Calculated tables are tables in the Data Model whose data source is a DAX expression that returns a table. Here’s a simple example. Imagine that you have already imported the DimDate dimension table from the Adventure Works DW database into your Power BI Data Model. If you go to the Data tab you would see the contents of that table shown, and on the ribbon you can see the new New Table button:


Clicking the button allows you to enter a new table name and a DAX expression that returns the table, such as this one that returns a filtered subset of the rows in the DimDate table:

MyFilteredDimDateTable =
    DimDate[CalendarYear] = 2002
        && DimDate[EnglishMonthName] = "June"
        && DimDate[DayNumberOfMonth] < 5


Calculated tables are created when the data in the model is refreshed (like calculated columns), and after that behave like any other table – so you can create relationships between calculated tables and other tables. You can also create calculated tables whose DAX expressions reference other calculated tables. They do take up memory like other tables too, so over-using them could be a bad thing.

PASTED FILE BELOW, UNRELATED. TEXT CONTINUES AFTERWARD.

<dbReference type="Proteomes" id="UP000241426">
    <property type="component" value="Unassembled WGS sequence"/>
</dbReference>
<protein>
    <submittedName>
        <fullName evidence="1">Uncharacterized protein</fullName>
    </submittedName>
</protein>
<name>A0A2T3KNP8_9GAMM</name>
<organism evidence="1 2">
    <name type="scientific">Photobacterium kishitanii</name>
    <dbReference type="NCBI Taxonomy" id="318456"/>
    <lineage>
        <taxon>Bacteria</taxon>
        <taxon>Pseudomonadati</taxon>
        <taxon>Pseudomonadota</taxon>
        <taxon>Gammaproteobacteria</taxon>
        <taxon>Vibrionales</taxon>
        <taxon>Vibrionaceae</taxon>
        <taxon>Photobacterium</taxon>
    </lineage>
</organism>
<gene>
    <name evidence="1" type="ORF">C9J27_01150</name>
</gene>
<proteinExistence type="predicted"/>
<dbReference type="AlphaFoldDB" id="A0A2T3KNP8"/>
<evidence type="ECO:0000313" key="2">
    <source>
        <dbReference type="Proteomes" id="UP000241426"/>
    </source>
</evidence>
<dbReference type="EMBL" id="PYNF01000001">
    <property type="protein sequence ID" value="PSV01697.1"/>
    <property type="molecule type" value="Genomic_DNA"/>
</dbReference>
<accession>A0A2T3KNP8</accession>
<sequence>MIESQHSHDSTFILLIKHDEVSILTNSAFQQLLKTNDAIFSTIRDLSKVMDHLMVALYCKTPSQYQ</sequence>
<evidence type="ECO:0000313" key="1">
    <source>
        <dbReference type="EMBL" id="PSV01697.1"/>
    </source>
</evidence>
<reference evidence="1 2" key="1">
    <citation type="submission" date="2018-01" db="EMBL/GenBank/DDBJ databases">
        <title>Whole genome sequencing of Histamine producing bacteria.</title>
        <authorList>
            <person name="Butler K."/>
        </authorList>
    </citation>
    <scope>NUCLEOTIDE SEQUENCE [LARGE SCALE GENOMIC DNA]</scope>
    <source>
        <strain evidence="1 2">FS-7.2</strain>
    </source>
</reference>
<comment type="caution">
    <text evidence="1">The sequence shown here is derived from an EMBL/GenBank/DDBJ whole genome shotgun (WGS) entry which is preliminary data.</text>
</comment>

Why are calculated tables useful?

Miguel’s blog post already lists some of the scenarios where calculated tables are useful, and I can already think of lots of practical scenarios where I’m going to be using them myself.

Role playing dimensions are one obvious use: in a lot of models you need to use the same dimension table more than once in different places, with different relationships and maybe with different filters in place. It might be that you have a single Company dimension in your data warehouse that contains all of the companies your organisation does business with; with calculated tables you only need to import that table once, and you can then use calculated tables to create filtered copies of that table to use as Supplier and Customer dimension tables, joining them to your Stock and Sales fact tables, and only showing the relevant companies in each case.